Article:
Google entered the radio advertising business with great hopes, but the internet search giant pulled out on Thursday.

The Mountain View, Calif.-based company said it will stop selling advertising on broadcast radio as of May 31.

The radio project, Google Audio Ads, failed to live up to expectations, Susan Wojcicki, a vice president for product management, said in a blog post.

While we've devoted substantial resources to developing these products and learned a lot along the way, we haven't had the impact we hoped for, she wrote.

The announcement could lead to up to 40 layoffs among Google's work force of 20,200 employees.

It was the second time in two months that Google has abandoned a program meant to expand its advertising business offline, suggesting that the company's ad selling model may be more limited to online than it previously expected. Three weeks ago, Google ended its Print Ads program, which sold spots in newspapers.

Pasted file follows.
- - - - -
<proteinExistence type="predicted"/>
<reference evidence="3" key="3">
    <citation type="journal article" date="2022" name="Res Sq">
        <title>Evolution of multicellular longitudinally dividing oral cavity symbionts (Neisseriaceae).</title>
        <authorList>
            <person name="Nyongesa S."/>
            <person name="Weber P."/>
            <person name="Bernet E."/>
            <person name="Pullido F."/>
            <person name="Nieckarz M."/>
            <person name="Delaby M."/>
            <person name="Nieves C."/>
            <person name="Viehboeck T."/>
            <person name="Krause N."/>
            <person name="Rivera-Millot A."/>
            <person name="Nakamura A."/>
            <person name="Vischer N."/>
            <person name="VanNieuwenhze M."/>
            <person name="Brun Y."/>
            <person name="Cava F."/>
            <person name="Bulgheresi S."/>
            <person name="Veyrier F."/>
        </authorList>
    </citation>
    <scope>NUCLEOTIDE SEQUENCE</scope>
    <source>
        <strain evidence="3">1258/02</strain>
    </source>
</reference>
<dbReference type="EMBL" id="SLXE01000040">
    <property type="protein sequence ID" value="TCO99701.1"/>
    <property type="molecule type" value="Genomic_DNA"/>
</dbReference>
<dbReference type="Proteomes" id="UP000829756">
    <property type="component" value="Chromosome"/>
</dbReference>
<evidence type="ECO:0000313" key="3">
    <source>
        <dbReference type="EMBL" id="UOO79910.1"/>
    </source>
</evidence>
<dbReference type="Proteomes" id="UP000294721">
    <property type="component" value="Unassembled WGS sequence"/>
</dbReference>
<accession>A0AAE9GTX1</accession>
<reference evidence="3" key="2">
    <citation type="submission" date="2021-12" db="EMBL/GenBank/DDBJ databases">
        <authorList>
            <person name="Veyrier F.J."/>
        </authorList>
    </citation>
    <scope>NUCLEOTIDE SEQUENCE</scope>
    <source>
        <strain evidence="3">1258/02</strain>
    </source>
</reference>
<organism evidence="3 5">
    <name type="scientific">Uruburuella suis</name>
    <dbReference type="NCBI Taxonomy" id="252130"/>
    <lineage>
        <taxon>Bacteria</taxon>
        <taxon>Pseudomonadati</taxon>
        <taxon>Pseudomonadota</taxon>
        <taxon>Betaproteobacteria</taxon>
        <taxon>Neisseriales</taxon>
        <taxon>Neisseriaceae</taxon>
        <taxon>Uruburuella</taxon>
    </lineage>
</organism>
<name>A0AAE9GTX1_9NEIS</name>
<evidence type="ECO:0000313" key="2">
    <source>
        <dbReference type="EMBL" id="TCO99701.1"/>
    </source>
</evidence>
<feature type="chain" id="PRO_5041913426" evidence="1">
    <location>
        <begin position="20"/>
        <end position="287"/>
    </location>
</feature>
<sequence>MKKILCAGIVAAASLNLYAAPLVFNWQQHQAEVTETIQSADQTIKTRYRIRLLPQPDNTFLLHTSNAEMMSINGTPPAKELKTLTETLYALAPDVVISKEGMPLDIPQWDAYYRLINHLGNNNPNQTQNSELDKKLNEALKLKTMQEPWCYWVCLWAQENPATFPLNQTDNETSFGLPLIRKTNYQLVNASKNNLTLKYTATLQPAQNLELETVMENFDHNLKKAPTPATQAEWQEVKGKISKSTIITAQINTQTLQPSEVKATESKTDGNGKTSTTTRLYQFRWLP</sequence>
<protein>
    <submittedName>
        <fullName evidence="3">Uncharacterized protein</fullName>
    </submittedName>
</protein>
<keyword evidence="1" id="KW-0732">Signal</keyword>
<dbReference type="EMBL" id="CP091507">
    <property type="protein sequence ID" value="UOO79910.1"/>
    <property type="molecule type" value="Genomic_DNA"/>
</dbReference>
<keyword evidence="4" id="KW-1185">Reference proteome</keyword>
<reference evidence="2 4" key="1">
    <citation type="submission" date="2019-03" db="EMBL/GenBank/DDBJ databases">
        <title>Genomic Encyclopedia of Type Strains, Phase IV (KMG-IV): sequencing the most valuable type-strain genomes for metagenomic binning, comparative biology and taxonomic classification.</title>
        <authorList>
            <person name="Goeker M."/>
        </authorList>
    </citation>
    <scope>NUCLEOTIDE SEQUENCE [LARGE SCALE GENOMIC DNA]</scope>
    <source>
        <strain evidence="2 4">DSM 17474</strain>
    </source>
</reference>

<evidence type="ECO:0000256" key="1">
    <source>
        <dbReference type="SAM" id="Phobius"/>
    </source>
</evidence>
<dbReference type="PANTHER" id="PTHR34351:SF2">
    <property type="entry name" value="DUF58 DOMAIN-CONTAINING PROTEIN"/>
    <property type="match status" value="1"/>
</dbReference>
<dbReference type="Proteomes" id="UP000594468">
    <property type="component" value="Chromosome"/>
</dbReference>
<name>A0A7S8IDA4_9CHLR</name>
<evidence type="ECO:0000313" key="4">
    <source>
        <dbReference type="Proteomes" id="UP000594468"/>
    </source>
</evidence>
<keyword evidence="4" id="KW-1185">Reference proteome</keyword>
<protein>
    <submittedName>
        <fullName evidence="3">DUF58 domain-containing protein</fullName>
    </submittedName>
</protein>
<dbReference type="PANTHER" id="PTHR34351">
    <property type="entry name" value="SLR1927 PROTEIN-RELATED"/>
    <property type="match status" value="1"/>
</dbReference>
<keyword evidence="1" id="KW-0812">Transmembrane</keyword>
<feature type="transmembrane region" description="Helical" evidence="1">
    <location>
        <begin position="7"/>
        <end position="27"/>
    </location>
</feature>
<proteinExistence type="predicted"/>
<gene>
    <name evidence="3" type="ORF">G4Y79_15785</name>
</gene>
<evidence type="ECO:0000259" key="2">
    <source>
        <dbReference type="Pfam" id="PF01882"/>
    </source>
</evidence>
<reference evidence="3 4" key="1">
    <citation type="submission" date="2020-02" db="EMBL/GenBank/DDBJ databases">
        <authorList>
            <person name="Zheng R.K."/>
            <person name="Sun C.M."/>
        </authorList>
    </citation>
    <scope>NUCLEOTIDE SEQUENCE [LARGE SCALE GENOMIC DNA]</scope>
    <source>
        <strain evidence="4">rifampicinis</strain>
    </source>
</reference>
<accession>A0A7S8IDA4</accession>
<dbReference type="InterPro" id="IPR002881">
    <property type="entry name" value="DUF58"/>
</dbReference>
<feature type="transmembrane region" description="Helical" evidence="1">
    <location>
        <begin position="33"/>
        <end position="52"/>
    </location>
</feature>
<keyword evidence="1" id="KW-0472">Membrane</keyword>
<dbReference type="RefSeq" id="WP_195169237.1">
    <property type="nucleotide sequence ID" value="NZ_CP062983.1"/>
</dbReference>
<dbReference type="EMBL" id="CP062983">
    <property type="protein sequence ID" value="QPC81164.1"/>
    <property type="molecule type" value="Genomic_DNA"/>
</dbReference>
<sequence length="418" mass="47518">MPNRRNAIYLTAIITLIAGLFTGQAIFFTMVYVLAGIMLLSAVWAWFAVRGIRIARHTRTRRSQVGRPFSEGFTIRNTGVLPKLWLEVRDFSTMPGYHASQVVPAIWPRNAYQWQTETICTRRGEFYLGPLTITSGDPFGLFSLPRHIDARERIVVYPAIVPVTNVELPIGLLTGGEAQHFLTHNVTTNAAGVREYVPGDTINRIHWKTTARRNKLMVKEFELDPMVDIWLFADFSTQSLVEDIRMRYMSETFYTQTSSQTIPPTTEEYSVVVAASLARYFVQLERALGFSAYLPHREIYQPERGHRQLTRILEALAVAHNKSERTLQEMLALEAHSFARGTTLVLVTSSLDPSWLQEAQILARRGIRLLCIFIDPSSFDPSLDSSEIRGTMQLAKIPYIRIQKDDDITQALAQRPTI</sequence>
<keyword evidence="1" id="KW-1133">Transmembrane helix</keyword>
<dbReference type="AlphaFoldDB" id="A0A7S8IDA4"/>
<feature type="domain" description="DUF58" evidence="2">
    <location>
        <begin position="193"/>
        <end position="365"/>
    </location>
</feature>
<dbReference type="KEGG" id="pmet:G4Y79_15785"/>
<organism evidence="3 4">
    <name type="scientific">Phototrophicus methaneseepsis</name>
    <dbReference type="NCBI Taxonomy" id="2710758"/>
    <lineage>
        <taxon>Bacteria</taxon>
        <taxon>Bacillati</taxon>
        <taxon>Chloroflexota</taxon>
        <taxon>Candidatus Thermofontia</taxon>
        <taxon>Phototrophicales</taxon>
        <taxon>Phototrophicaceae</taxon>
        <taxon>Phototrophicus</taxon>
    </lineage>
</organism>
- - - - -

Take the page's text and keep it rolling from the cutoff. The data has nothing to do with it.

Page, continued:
Google had hoped to transform the way radio ads were done by making them more targeted towards a specific audience

The company's chief executive, Eric E. Schmidt, said he expected a day to come when they would have more than 1,000 employees working within a flourishing radio advertising business.

Wojcicki said Google would apply some of its radio advertising technologies to selling ads on online audio programs.

Meanwhile, Google said it still intends to place ads on television.